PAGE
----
11/1/10 Today we decided to set up Jeff’s AeroGarden. Unfortunately the middle light was burned out so we went to the hydroponic store to pick up a new bulb. We got home and replaced it but no luck still didn’t work! Seems as though the entire hood is broken….. Jeff called and we got a replacement. It will be worth it when the green beans come in but it does say something about the reliance these “systems” create. If we had done a DIY kit it would have been harder to fix but we wouldn’t be so depended on a corporation that you just charge anything that is broken. Using the extra light cast off from the AeroGarden, I decided to start the aquoponics seeds. Some folks recommend starting the plants out of the hydroponic set up so as the seeds don’t accidentally wash away. Our kitchen table is pretty much taken over but that’s okay it is worth it for our experiment! I also ordered the LED light for the aquaponic system….again these systems of self reliance are ironically creating a system of dependence on utilities for the light and companies for the supplies. Oh well, I am having fun and that counts for something plus I was highly amused to read that my new light has a low thermal footprint. Jeff had to explain to me that meant pot growers don’t get caught with these lights. Well I don’t care if the electronic company finds out I am growing mustard greens and basil but I do appreciate the low carbon footprint.

Cider Making Continues

10/30/10 We re-racked the first pressed cider into a new carboy. The second round of apple pressing was even more of a pain in the arse than the first! My beloved husband decided that using the quisanrt to grind the apples really didn’t make sense with our philosophy of self reliance. Of course I can’t disagree with him, however I wasn’t so thrilled with taking a bucket and beating the apples to pulpy death with a 2x4 board. A new apple-grinding scheme needs to be developed before we press the second batch of 40 pounds of apples. That all being said the juice was spectacular! We invited my parents over to see the pressing which I think they got a kick out of. It also turned out to be a good idea as my dad was able to help me drill holes in the top of my Tupperware aquaponics system. They also helped us figure out how to eat the chestnuts Jeff bought at the grocery store this morning. My father is a genetics researcher working on bringing back the American Chestnut tree. This lead to Jeff reading a book on the tree that my dad was profiled in and hence the pile of Chestnuts being put in my grocery cart when I wasn’t looking! The nuts were yummy and the juice was great so it turned out all okay. We also had time to carve our Halloween pumpkins and get candy ready for the kids.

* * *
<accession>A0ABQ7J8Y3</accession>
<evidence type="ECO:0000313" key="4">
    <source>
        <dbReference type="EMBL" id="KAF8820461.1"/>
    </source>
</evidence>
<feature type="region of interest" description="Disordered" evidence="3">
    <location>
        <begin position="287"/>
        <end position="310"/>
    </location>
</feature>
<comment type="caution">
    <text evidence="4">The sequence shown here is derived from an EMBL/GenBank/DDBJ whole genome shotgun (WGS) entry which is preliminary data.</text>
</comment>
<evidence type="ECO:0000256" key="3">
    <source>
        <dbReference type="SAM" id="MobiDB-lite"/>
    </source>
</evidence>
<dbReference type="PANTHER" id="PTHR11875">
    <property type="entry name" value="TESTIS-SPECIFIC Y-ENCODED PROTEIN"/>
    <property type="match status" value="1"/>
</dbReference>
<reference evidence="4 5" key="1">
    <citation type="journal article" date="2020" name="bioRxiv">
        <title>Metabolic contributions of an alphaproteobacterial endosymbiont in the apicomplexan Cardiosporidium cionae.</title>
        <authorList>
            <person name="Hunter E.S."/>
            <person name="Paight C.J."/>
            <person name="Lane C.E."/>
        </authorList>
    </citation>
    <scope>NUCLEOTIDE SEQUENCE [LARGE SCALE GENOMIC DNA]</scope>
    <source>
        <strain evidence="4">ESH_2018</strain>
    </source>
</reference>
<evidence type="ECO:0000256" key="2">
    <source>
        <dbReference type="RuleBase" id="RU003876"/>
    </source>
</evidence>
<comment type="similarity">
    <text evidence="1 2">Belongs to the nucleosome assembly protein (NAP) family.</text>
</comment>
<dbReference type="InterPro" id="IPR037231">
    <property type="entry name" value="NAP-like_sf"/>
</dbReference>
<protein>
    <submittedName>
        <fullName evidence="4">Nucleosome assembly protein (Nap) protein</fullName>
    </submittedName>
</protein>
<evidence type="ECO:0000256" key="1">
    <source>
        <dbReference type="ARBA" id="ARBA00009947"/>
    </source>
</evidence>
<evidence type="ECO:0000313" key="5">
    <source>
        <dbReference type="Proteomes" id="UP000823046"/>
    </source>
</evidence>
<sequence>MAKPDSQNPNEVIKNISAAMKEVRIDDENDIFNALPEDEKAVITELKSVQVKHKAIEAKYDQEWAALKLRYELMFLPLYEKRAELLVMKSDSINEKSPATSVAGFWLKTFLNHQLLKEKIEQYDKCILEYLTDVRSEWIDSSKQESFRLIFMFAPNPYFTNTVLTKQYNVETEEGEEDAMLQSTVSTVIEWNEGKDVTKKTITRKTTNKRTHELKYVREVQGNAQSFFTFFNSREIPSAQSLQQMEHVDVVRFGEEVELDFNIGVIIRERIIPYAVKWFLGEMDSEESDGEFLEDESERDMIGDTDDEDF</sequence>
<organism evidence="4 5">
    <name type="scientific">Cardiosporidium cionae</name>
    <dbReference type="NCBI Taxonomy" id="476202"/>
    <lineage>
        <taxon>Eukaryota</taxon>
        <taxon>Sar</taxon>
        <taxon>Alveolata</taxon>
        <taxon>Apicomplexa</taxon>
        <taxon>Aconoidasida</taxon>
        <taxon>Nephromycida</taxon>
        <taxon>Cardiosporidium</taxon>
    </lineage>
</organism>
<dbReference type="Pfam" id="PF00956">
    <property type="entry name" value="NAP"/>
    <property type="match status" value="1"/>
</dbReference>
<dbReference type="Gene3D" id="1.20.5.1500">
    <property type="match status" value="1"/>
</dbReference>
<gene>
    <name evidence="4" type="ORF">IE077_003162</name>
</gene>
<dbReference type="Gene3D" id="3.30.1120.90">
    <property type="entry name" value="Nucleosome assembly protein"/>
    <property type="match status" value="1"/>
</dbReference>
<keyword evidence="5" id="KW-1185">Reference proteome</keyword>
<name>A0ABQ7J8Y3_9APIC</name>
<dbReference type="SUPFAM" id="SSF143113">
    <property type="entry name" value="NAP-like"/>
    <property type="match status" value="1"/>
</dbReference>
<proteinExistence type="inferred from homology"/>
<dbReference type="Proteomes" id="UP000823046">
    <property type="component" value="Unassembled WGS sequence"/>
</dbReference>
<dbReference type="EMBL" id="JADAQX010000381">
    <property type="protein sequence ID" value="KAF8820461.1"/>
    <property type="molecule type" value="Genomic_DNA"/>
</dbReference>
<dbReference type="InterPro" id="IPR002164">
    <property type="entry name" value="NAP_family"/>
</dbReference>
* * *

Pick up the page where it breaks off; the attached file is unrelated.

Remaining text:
Apple Pressing

10/16/10 For Jeff’s birthday his mom and I got him an old-fashioned apple press and today is our first run of cider. Fingers crossed we make cider and not vinegar!

More Aquaponics

10/5/10 I got the pots and packs of mustard greens and basil seeds. Went to the home supply store for pea gravel and perlite. I have been setting up the system in the basement near the chicken pen. They just sit there and watch me. They seem half interested which normally they notice very little of what is going on around them.


9/14/10 I have decided to use a big plastic storage bin from our camping supplies for the aquponics experiement. My first attempt involves using a second bin for the plants. I quickly realize this bin isn’t big enough and it seems that putting the plants directly in the water works well for others I have read about. I will go to the hydroponics store to pick up some pots and seeds.